Towards understanding drivers of wildlife population trends in terrestrial protected areas

Barnes, M., Craigie, I. D. and Hockings, M. (2016). Towards understanding drivers of wildlife population trends in terrestrial protected areas. In Lucas N. Joppa, Jonathan E. M. Baillie and John G. Robinson (Ed.), Protected areas: are they safeguarding biodiversity (pp. 134-149) Chichester, West Sussex, United Kingdom: John Wiley & Sons. doi:10.1002/9781118338117.ch8


Author Barnes, M.
Craigie, I. D.
Hockings, M.
Title of chapter Towards understanding drivers of wildlife population trends in terrestrial protected areas
Title of book Protected areas: are they safeguarding biodiversity
Place of Publication Chichester, West Sussex, United Kingdom
Publisher John Wiley & Sons
Publication Year 2016
Sub-type Research book chapter (original research)
DOI 10.1002/9781118338117.ch8
Open Access Status Not Open Access
Year available 2016
Series Conservation science and practice series
ISBN 9781118338162
9781118338155
Editor Lucas N. Joppa
Jonathan E. M. Baillie
John G. Robinson
Chapter number 8
Start page 134
End page 149
Total pages 16
Total chapters 14
Collection year 2017
Language eng
Abstract/Summary International conservation efforts rely heavily on protected areas, which are commonly considered the most important tool available to maintain habitat integrity and species diversity in the face of increasing anthropogenic threats worldwide. Improved understanding of drivers would lead to management and policy that are more likely to maximise species outcomes in protected areas, and this would yield tangible conservation benefits in the short and long term. This chapter presents findings from evaluations of recent and historical literature and examines three new lines of evidence that illuminate possible drivers of wildlife population outcomes in terrestrial protected areas. First, it examines emergent factors as identified in the literature, examines the findings of the global study on management effectiveness and presents two contrasting quantitative case studies from Canada and Africa. The chapter also highlights key synergies and differences between the findings of these studies.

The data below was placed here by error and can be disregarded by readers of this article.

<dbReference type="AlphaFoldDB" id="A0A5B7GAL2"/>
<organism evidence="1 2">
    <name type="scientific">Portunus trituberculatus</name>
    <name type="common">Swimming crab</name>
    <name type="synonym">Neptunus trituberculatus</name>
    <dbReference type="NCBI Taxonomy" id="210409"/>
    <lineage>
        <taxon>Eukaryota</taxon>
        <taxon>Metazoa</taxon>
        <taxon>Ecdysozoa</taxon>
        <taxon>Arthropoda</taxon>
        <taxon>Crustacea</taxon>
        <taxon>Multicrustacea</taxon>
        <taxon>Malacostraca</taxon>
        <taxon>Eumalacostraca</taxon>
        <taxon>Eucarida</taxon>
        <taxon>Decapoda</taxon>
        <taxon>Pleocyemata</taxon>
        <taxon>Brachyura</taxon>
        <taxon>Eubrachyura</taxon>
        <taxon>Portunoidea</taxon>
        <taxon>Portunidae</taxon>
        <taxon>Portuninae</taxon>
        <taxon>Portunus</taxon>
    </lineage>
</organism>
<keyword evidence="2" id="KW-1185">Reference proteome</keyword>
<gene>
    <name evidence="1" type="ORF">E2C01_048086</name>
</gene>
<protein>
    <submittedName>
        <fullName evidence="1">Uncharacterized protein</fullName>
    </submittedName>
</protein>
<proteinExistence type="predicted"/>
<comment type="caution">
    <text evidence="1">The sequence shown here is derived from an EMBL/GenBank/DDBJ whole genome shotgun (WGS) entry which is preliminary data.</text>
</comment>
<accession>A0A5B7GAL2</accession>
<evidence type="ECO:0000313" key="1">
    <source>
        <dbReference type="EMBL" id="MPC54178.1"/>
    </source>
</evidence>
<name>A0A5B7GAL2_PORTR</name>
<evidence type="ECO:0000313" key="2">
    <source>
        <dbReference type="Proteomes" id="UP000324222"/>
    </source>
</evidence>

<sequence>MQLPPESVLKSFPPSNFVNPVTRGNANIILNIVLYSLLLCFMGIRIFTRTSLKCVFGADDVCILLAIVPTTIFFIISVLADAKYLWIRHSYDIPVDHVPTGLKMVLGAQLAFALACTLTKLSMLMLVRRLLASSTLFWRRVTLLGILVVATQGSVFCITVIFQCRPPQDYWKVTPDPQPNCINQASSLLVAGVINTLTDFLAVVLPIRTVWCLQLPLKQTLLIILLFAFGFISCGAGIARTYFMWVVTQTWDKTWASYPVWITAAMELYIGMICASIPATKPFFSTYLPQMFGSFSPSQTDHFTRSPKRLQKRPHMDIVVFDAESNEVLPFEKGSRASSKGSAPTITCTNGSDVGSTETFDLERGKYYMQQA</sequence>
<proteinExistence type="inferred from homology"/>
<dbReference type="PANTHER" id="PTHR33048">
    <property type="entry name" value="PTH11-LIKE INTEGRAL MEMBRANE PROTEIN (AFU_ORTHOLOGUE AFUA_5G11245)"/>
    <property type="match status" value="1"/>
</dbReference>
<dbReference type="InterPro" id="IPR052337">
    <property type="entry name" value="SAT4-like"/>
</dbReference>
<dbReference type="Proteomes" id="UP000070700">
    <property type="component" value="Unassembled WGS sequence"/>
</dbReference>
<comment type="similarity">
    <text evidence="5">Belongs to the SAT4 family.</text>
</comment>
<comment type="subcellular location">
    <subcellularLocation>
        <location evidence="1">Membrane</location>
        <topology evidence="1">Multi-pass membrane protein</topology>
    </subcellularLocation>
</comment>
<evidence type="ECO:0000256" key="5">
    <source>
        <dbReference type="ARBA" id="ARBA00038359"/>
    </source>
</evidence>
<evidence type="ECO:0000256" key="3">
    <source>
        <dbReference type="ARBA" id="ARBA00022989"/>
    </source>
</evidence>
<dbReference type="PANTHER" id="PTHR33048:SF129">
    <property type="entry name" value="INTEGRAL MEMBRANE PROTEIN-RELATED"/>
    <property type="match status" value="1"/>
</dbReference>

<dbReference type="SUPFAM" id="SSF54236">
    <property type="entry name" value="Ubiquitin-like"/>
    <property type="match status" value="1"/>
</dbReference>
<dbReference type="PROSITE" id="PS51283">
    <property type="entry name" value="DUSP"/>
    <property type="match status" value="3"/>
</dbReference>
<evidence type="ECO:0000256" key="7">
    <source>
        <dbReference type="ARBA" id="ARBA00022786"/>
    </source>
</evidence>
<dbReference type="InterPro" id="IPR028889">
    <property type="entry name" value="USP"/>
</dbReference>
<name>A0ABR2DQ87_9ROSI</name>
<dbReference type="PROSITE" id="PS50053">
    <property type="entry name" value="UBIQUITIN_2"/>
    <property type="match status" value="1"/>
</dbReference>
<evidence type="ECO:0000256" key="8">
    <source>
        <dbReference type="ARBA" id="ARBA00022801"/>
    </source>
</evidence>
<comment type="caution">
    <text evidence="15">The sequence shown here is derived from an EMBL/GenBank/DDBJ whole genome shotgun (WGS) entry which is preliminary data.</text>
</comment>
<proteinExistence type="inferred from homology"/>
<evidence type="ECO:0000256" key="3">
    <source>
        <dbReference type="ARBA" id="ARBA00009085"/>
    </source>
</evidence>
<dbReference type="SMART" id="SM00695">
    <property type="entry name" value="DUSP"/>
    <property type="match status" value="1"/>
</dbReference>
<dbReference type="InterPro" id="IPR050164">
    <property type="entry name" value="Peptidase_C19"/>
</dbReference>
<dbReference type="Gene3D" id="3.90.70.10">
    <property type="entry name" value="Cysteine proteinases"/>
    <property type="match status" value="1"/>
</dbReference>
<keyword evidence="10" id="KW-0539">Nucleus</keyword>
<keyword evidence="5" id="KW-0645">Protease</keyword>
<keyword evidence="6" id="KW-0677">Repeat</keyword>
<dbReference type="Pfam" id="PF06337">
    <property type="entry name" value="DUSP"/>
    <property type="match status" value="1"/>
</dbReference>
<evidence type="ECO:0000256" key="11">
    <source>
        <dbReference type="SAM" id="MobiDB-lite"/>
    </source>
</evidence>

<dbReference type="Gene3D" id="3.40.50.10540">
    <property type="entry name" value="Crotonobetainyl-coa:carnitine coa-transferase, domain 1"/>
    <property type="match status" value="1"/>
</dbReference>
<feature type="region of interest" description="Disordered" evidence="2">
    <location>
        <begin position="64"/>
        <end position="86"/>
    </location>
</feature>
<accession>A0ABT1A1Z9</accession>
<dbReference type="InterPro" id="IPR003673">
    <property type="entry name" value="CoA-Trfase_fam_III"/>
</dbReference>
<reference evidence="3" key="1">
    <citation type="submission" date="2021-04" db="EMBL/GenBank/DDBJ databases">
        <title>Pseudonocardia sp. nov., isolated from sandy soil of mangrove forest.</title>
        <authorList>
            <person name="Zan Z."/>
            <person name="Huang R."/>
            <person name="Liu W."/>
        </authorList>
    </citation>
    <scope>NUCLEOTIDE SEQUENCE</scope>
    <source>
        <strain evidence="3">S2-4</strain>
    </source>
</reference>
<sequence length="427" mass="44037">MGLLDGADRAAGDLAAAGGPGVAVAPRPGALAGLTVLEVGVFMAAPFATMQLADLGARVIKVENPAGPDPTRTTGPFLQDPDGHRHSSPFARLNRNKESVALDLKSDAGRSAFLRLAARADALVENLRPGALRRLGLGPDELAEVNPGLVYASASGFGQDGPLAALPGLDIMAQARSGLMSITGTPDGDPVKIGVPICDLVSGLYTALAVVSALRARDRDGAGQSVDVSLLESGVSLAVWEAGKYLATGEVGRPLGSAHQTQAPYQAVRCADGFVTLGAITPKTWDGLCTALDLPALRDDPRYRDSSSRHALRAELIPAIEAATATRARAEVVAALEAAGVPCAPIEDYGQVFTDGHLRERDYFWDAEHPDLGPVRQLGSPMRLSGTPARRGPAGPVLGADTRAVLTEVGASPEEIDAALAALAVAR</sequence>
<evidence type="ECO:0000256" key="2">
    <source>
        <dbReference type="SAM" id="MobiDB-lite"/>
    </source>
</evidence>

Keyword Africa
Biodiversity
Canada
International conservation
Terrestrial protected areas
Wildlife population
Q-Index Code B1
Q-Index Status Provisional Code
Institutional Status UQ

 
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Created: Wed, 06 Apr 2016, 12:35:49 EST by Prof Marc Hockings on behalf of School of Geography, Planning & Env Management